Diagnosing patient behavior for better chronic disease management

Estimated reading time: 5 minutes

Treating patients as individuals

To diagnose a disease is to know it from its symptoms. Traditionally, it has been straightforward: physicians classify patients by their symptoms and general medical condition, and perhaps their demographics, with little concern for their identity as an individual or, for that matter, any other aspects of their history or lives that could distinguish them from others in their age or disease categoryMany sufferers of chronic diseases have found that this way of thinking tends to reduce them to facts and figures in the eyes of their physicians, meaning that their involvement and engagement in their treatment becomes an afterthought.

The good news for patients is that, over the last 30 years, there has been a shift in thinking. The field of behavioral medicine has emerged as an exciting new discipline, allowing systematized approaches for management of chronic disease. In order to practice behavioral medicine, a physician must be able to recognize and address behaviors that put patients’ health at risk and at the same time help them with self-management. Examples of targeted behaviors are eating habits, frequency of physical activity, other aspects of body weight management, reactions to and coping with stress, behaviors related to spirituality or mind-body techniques, and tobacco and substance abuse, all of which can affect treatment plan adherence. The first step in the development of this field was to create the idea of behavioral categories, somewhat like the Myers-Briggs Type Indicator (MBTI) or Big 5 personality traits (Openness, Conscientiousness, Agreeableness, Extraversion, Neuroticism), but focused on identifying particular behavioral types.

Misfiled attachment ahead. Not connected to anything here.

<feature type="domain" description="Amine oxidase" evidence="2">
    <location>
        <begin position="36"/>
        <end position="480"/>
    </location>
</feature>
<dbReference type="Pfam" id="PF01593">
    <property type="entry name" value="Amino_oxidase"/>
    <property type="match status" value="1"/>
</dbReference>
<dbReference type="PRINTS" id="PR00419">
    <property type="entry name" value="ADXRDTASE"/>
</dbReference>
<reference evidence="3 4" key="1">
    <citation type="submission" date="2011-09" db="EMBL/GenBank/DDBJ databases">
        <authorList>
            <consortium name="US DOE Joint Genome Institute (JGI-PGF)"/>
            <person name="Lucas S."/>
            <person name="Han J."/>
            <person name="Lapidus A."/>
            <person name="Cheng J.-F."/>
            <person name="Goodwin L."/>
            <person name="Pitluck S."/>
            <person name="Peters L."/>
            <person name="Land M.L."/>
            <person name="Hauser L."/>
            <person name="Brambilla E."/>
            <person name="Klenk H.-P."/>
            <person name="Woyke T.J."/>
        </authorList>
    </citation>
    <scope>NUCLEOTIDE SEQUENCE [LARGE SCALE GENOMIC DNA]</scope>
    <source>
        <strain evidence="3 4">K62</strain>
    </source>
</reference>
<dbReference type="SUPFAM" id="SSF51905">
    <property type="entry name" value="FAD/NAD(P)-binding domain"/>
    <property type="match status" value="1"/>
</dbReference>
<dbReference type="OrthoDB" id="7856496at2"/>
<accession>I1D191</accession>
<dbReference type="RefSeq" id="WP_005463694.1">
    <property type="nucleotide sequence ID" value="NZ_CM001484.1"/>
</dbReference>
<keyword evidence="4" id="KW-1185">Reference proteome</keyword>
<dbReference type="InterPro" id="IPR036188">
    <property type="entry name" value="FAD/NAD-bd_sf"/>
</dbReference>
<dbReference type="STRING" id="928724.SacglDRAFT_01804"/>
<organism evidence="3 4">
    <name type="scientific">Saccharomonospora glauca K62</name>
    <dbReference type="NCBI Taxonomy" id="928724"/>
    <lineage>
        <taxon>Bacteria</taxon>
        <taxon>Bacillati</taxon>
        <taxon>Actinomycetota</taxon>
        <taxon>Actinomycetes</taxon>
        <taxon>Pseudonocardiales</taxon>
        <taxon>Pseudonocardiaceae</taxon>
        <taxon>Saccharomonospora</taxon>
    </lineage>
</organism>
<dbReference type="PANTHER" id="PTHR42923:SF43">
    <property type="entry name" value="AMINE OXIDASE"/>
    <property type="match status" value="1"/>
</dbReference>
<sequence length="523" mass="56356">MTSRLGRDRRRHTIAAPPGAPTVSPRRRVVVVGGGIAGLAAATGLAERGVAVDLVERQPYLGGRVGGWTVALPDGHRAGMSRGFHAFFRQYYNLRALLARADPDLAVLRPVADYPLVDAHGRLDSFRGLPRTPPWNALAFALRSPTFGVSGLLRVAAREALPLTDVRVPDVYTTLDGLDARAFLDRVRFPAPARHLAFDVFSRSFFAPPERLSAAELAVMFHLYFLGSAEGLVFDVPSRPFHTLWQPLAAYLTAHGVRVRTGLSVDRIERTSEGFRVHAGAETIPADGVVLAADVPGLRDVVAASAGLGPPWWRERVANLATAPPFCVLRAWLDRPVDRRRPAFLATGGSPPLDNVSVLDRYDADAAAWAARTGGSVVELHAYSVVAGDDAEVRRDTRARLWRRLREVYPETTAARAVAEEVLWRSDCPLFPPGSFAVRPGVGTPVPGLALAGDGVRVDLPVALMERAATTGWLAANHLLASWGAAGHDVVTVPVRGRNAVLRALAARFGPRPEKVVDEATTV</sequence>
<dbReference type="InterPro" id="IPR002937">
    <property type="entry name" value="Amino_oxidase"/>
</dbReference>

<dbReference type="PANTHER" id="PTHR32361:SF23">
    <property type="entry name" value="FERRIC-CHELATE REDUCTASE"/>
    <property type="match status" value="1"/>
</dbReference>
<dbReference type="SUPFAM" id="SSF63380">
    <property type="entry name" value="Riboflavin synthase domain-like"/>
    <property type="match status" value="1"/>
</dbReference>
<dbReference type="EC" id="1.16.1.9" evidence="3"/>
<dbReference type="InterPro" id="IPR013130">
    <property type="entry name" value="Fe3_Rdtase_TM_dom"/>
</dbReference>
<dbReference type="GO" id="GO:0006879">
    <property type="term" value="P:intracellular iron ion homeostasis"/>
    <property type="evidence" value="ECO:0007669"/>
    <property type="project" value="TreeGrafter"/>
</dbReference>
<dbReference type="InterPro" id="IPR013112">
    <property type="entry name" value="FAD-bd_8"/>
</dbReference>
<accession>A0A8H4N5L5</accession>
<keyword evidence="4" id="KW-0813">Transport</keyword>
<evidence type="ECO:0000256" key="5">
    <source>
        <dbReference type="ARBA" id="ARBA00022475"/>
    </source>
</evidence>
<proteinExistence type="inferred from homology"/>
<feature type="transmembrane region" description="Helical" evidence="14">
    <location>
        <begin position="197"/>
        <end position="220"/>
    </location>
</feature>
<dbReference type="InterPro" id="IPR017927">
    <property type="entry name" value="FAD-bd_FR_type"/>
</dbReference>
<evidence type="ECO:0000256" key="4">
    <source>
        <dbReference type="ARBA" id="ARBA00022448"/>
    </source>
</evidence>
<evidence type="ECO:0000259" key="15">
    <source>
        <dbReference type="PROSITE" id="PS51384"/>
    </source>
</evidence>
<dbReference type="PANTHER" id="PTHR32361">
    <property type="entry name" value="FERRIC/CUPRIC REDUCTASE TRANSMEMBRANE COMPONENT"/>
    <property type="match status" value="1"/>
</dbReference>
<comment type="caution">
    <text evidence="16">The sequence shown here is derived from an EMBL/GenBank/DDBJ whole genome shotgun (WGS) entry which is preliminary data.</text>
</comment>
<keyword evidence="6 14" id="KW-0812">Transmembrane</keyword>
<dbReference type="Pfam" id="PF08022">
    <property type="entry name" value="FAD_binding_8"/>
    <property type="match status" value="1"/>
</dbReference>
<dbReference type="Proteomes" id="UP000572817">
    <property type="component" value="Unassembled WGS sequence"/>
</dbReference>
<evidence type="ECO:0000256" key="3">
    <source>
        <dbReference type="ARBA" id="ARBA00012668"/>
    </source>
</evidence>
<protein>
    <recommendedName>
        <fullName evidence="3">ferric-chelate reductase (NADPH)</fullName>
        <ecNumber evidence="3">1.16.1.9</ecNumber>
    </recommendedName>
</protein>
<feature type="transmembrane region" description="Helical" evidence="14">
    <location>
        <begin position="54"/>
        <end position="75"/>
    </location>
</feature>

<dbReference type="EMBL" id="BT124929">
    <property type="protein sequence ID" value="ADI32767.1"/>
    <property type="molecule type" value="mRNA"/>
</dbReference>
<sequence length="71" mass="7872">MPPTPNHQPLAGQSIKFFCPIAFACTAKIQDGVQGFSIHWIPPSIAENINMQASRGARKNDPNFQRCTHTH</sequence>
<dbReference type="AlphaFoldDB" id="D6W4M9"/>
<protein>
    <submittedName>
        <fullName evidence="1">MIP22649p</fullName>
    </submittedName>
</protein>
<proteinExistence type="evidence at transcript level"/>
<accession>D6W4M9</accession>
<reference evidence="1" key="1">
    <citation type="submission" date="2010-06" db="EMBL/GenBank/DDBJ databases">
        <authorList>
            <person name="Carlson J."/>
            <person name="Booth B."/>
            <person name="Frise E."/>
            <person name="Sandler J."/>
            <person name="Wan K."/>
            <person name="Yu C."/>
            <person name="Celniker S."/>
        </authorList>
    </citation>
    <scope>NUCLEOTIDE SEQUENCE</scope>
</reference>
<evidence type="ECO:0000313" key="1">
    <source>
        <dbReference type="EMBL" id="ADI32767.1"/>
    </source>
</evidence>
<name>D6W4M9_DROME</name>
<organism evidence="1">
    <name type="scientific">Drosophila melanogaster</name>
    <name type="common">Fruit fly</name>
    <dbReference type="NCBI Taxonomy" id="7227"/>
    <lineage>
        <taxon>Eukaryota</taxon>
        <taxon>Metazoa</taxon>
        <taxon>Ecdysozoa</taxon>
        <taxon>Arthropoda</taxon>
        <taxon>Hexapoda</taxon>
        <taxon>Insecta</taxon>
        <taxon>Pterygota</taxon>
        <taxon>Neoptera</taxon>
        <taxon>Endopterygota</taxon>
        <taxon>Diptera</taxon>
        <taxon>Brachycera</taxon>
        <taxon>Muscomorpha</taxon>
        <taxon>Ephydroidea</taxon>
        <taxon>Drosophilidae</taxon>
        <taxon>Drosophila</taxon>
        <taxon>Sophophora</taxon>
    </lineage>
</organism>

We have advanced well into next step in refining this field, where the goal is to be able to provide insights into patients’ underlying motivations for their behaviors. Just as there are specific clinical drivers that affect a patient’s clinical progress, there are behavioral drivers that affect the way the patient behaves with respect to their health. Here are a few examples of specific questions that can be asked about patients’ behavioral drivers: 

  1. What are their general attitudes toward healthcare? 
  2. What is their current understanding of their disease and its treatment? 
  3. What is their social situation? How do they view their condition and treatment with respect to their place in society? 
  4. What are practical difficulties they encounter in daily life, including time, financial, or physical constraints? 
  5. What motivates them? 

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See also

Scientific communications

A multiple-cohort analysis of the SPUR 6/24 patient-reported adherence tool


Clinical Ink and Observia: Pioneering Personalized Patient Engagement in Clinical Trials


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